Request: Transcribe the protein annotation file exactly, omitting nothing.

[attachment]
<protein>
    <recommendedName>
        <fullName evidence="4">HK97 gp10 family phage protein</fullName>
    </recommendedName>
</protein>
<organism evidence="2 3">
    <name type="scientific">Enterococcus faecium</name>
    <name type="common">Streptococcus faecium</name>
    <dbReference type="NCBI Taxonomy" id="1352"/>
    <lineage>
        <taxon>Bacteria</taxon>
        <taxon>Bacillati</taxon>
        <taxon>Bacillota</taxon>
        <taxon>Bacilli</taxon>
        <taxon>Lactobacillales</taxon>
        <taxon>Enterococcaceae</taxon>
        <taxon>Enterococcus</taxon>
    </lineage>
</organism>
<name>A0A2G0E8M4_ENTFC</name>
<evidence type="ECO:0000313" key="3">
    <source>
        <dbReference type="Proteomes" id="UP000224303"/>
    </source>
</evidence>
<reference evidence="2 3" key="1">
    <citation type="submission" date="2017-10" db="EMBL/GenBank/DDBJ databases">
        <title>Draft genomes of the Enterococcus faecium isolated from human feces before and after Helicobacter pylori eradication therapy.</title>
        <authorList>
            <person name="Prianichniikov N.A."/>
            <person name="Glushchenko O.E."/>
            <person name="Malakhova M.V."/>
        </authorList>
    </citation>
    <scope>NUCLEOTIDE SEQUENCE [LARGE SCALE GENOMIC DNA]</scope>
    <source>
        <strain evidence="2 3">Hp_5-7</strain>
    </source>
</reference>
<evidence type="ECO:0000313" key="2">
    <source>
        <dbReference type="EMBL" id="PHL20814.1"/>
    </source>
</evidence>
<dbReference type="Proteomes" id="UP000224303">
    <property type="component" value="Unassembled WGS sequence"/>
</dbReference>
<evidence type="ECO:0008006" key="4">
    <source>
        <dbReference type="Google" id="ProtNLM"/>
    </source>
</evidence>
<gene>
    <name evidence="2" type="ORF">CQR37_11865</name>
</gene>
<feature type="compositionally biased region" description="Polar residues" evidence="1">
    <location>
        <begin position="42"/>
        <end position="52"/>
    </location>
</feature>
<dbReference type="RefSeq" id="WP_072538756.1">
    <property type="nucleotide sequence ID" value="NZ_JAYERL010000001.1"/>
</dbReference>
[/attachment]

<protein>
    <recommendedName>
        <fullName evidence="4">HK97 gp10 family phage protein</fullName>
    </recommendedName>
</protein>
<organism evidence="2 3">
    <name type="scientific">Enterococcus faecium</name>
    <name type="common">Streptococcus faecium</name>
    <dbReference type="NCBI Taxonomy" id="1352"/>
    <lineage>
        <taxon>Bacteria</taxon>
        <taxon>Bacillati</taxon>
        <taxon>Bacillota</taxon>
        <taxon>Bacilli</taxon>
        <taxon>Lactobacillales</taxon>
        <taxon>Enterococcaceae</taxon>
        <taxon>Enterococcus</taxon>
    </lineage>
</organism>
<name>A0A2G0E8M4_ENTFC</name>
<evidence type="ECO:0000313" key="3">
    <source>
        <dbReference type="Proteomes" id="UP000224303"/>
    </source>
</evidence>
<reference evidence="2 3" key="1">
    <citation type="submission" date="2017-10" db="EMBL/GenBank/DDBJ databases">
        <title>Draft genomes of the Enterococcus faecium isolated from human feces before and after Helicobacter pylori eradication therapy.</title>
        <authorList>
            <person name="Prianichniikov N.A."/>
            <person name="Glushchenko O.E."/>
            <person name="Malakhova M.V."/>
        </authorList>
    </citation>
    <scope>NUCLEOTIDE SEQUENCE [LARGE SCALE GENOMIC DNA]</scope>
    <source>
        <strain evidence="2 3">Hp_5-7</strain>
    </source>
</reference>
<evidence type="ECO:0000313" key="2">
    <source>
        <dbReference type="EMBL" id="PHL20814.1"/>
    </source>
</evidence>
<dbReference type="Proteomes" id="UP000224303">
    <property type="component" value="Unassembled WGS sequence"/>
</dbReference>
<evidence type="ECO:0008006" key="4">
    <source>
        <dbReference type="Google" id="ProtNLM"/>
    </source>
</evidence>
<gene>
    <name evidence="2" type="ORF">CQR37_11865</name>
</gene>
<feature type="compositionally biased region" description="Polar residues" evidence="1">
    <location>
        <begin position="42"/>
        <end position="52"/>
    </location>
</feature>
<dbReference type="RefSeq" id="WP_072538756.1">
    <property type="nucleotide sequence ID" value="NZ_JAYERL010000001.1"/>
</dbReference>